Newswise — UC San Diego Distinguished Professor Julian Schroeder has been awarded a prestigious international prize for his research achievements in plant drought and salt tolerance, as well as research on improving the water use efficiency of plants.
Schroeder received the “Khalifa International Award for Date Palm and Agricultural Innovation” during a March 10 award ceremony in Abu Dhabi, United Arab Emirates.
According to the organization, the award was established “in recognition of the outstanding efforts and contributions made by both individuals and institutions in the field of agricultural innovation and date palm and to encourage and motivate them to exert further efforts towards upgrading the agricultural sector and date palm tree.” Award winners are selected by an international scientific committee.
Schroeder, the Novartis Chair in Plant Sciences in the Division of Biological Sciences, pioneered the characterization of ion channels in higher plants. His laboratory also conducted groundbreaking research in identifying the basic molecular mechanisms by which plants respond to and mount resistance to drought and salinity stress, and on how plants regulate water loss, in response to the continuing rise in the atmospheric carbon dioxide concentration.
His laboratory’s research on heavy metal stress led to the co-discovery of key genes encoding central heavy metal transporters and detoxification enzymes in plants. Such basic research can provide tools for engineering plants for environmental remediation, or “bioremediation,” of heavy metal removal from soils. His laboratory has conducted outreach activities in disadvantaged areas such as Southeast San Diego to test edible plant tissues at urban garden sites and some were found to be at risk for heavy metal consumption. Led by Keith Pezzoli, a teaching professor with the Urban Studies and Planning Program, contaminated soils were then replaced by clean soils and crops re-tested, as part of community efforts to reduce exposure to such risks.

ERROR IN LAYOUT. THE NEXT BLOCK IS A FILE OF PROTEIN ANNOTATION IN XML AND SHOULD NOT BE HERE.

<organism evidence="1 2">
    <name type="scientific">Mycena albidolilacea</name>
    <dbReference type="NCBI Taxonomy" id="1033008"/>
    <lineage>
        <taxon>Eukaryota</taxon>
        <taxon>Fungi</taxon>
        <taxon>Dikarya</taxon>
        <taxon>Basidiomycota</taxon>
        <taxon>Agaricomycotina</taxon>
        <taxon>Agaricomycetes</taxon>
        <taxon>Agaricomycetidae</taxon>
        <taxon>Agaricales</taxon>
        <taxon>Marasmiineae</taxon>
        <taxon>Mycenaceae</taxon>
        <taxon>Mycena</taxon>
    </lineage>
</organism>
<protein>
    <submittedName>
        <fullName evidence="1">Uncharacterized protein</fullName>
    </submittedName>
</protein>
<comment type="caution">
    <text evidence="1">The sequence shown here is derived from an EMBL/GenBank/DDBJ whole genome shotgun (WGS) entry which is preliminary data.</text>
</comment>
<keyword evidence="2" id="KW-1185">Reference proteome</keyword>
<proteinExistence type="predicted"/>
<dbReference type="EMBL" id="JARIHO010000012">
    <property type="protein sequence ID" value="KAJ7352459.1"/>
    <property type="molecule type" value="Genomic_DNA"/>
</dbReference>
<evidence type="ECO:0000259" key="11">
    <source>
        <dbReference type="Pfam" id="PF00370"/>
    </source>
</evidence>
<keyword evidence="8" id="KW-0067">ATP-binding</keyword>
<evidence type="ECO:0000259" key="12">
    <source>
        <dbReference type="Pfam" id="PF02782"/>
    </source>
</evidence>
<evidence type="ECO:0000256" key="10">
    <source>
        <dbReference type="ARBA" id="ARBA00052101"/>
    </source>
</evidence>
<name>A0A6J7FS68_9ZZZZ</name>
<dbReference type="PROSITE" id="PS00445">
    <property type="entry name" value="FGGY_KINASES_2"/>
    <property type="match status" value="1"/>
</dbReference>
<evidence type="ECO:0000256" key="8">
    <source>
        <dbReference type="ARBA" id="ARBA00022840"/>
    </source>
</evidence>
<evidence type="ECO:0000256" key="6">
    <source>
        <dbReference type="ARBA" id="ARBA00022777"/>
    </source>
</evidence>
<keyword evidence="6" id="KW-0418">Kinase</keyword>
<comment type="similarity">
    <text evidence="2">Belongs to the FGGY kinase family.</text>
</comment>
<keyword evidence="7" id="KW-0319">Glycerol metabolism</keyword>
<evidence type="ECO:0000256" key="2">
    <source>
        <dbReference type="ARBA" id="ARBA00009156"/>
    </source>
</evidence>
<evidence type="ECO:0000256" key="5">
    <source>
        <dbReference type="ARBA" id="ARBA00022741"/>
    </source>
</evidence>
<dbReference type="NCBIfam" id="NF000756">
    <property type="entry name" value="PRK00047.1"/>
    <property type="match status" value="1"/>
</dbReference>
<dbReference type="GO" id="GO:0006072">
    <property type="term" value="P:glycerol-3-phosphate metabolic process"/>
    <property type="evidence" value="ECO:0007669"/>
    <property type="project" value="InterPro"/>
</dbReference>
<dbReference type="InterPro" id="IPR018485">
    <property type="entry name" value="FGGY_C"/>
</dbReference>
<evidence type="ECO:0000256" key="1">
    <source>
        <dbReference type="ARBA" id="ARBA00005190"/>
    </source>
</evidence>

A member of the Section of Cell and Developmental Biology, Schroeder was elected to the U.S. National Academy of Sciences in 2015. In 2017 he was elected to the German National Academy.
Schroeder has served as president of the American Society of Plant Biologists, a professional society with more than 3,000 members devoted to the advancement of plant sciences. He directed the Plant Systems Biology Graduate Training program at UC San Diego and the Salk Institute for Biological Studies. He received the Charles Albert Shull Award from ASPB, a Presidential Young Investigator Award from the National Science Foundation, a Deutsche Forshungsgemeinshaft Heinz-Maier-Leibnitz Research Prize and the Blasker Award in Environmental Science and Engineering. He is a Fellow of the American Association for the Advancement of Science.